The goals of the Go project were to eliminate the slowness and clumsiness of software development at Google to make the process more productive and scalable.
Brain behind Golang are the pioneers in computing
- Kenn Thompson (B,C,Unix ,UTF8)
- Rob Pike (Unix, UTF8)
- Robert Griesemer (Hotspot, JVM)
(From left to right; Robert Griesemer, Rob Pike, Kenn Thompson)
These folks started sketching the goals for a new language on the whiteboard on September 21, 2007.
Within a few days, the goals had settled into a plan to do something and a fair idea of what it would be.
Design continued part-time in parallel with unrelated work.
By January 2008, Ken had started work on a compiler with which to explore ideas; it generated C code as its output.
By mid-year, the language had become a full-time project and had settled enough to attempt a production compiler.
In May 2008, Ian Taylor independently started on a GCC front end for Go using the draft specification.
Russ Cox joined in late 2008 and helped move the language and libraries from prototype to reality.
The thought was to have a language with efficient compilation, efficient execution, and ease of programming
because no language existed with all these three characteristics before go was developed
Referring to himself along with the other original authors of Go Kenn Thompson states :
“When the three of us [Thompson, Rob Pike, and Robert Griesemer] got started, it was pure research.
The three of us got together and decided that we hated C++. [laughter] … [Returning to Go,]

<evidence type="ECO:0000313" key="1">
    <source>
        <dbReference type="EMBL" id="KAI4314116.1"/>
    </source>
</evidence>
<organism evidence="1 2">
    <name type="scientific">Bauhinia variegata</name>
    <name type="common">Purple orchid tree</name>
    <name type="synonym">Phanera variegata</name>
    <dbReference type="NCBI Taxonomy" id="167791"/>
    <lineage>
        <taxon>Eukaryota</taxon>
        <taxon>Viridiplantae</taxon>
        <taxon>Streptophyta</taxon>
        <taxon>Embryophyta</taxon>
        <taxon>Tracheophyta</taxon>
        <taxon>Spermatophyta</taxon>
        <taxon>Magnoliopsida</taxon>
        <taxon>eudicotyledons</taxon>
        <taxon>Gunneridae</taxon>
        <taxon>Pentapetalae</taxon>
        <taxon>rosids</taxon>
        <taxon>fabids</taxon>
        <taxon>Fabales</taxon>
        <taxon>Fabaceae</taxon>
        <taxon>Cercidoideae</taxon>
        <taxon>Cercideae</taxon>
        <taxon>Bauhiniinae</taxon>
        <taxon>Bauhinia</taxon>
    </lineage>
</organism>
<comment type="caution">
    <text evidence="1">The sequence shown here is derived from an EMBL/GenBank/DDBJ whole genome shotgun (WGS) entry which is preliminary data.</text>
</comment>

we started off with the idea that all three of us had to be talked into every feature in the language,
so there was no extraneous garbage put into the language for any reason”
Go became a public open source project on November 10, 2009.
Many people from the community have contributed ideas, discussions, and code.
Go is an attempt to combine the ease of programming of an interpreted,
dynamically typed language with the efficiency and safety of a statically typed, compiled language.
In every respect, the language was designed by thinking about what programmers do and how to make programming, at least the kind of programming we do, more effective, which means more fun.
Still, if you didn’t get the answer to, why should I learn go ;
- Look at the names who architected this language and their past.
- Its backed by Google.
- Cross-platform support (Linux, FreeBSD, Mac, Windows).
- Famous OS container service Docker developed in go.
- Container orchestration service Kubernetes developed in go.
- Execution speed, thin, garbage-collection, dynamic and so on.
- Own runtime.
- Object Oriented (without inheritance).
- Simple syntax.
- Concurrency using Goroutines.
So I would say Go is 21st century’s C language and there is no reason for you not to learn this language.